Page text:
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Re: Scientists make startling discovery

Postby Ruex » Tue Oct 04, 2011 6:00 pm

aureon wrote:Was the error found?

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Re: Scientists make startling discovery

Postby degre » Sat Oct 15, 2011 5:09 pm

aureon wrote:Any iterations on the subject yet?
Was the error found?

Mystery solved.
http://dvice.com/archives/2011/10/speedy-neutrino.php

tl;dr
They didn't take into account earth rotation, hence the distance between the two points is the one they took into factor, while the distance actually travelled is different.
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Re: Scientists make startling discovery

Postby Klaudandus » Sat Oct 15, 2011 5:43 pm

That's good, cuz otherwise, we could have ended up with this.

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Re: Scientists make startling discovery

Postby RedAces » Mon Oct 17, 2011 10:36 am

This explanation is wrong, (german) source: http://www.heise.de/newsticker/meldung/ ... 62506.html
They used a system namend "common view" which accounts for all that PLUS he made an error in his formulas:

"Dr. Feldmann fand außerdem auch gleich einen Fehler in der Arbeit von van Elburg. In Gleichung (2) werden einfach Satelliten- und Signalgeschwindigkeit klassisch statt relativistisch aufaddiert."

Translated: In equation (2) he added the satellite and the signal velocity classically (?) and not relativistic.
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Re: Scientists make startling discovery

Postby theckhd » Mon Oct 17, 2011 11:51 am

The BadAstronomy guy also had some commentary on this. The earth rotation theory doesn't pan out, and I've read in several places that the Feldmann explanation was wrong as well.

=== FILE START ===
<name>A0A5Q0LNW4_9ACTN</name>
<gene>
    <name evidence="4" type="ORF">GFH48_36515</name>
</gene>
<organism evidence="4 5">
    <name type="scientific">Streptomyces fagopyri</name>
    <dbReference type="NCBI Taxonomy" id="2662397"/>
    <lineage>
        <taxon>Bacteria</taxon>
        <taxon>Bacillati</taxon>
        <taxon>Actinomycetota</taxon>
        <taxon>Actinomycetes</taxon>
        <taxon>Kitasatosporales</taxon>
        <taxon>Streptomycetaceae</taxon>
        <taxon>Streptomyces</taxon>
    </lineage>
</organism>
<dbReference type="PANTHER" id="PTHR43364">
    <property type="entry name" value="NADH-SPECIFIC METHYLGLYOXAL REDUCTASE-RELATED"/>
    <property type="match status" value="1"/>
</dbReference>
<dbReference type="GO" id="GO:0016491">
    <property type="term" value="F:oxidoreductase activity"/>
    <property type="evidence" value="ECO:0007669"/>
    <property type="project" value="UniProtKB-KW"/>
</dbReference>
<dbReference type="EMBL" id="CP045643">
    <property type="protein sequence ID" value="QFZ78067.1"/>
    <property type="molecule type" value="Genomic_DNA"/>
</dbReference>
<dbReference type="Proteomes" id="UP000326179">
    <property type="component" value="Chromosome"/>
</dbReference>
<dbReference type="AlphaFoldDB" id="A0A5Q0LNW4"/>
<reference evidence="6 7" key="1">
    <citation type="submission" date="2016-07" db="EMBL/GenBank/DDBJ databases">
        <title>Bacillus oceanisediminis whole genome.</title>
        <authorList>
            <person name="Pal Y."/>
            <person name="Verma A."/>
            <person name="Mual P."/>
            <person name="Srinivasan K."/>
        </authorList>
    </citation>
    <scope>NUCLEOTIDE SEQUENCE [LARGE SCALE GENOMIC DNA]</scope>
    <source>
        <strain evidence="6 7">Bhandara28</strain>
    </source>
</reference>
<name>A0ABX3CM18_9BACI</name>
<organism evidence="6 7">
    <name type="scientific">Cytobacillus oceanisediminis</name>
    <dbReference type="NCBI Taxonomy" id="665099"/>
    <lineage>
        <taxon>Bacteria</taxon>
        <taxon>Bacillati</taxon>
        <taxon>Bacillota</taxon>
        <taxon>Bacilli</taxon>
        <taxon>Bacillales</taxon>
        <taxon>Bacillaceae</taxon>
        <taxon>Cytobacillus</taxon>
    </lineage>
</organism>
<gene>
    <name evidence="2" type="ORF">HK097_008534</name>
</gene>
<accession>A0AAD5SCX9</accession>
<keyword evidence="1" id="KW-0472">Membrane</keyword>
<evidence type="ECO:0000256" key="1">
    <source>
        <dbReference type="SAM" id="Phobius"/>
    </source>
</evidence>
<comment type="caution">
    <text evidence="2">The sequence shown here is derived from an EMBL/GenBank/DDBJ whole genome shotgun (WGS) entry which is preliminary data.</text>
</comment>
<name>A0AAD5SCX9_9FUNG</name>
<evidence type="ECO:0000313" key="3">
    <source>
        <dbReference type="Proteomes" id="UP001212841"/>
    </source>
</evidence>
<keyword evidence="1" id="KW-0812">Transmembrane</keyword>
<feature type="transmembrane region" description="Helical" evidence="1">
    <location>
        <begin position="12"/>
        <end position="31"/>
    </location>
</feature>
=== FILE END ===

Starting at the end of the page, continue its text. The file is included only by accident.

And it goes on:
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Re: Scientists make startling discovery

Postby Arcand » Wed Oct 19, 2011 12:03 pm

So does that mean...

a) the neutrino travel-time discrepancy is resolved, but the explanations of its resolution aren't accurate, or

b) the supposed resolutions of the neutrino travel-time discrepancy aren't actually valid?
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Re: Scientists make startling discovery

Postby theckhd » Wed Oct 19, 2011 12:09 pm

b)

We still don't have a good explanation for it yet.
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Re: Scientists make startling discovery

Postby Dantriges » Wed Oct 19, 2011 4:01 pm

The subspace comm hidden in the pyramid by the Atlanteans was receiving messages to prepare the doomsday machine for 2012 and ordering local assets to leave in time taking fellow human allies and alien intelligence personnel with them. The distortion affected the CERN experiment and resulted in the discrepancies. :D

If I am fast I can make a buck by publishing a book with the story. :wink:
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Re: Scientists make startling discovery

Postby Invisusira » Wed Oct 19, 2011 4:38 pm

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Re: Scientists make startling discovery

Postby Passionario » Mon Oct 24, 2011 5:13 am

If you are not the flame, you're the fuel.
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Re: Scientists make startling discovery

Postby Klaudandus » Wed Nov 02, 2011 11:41 am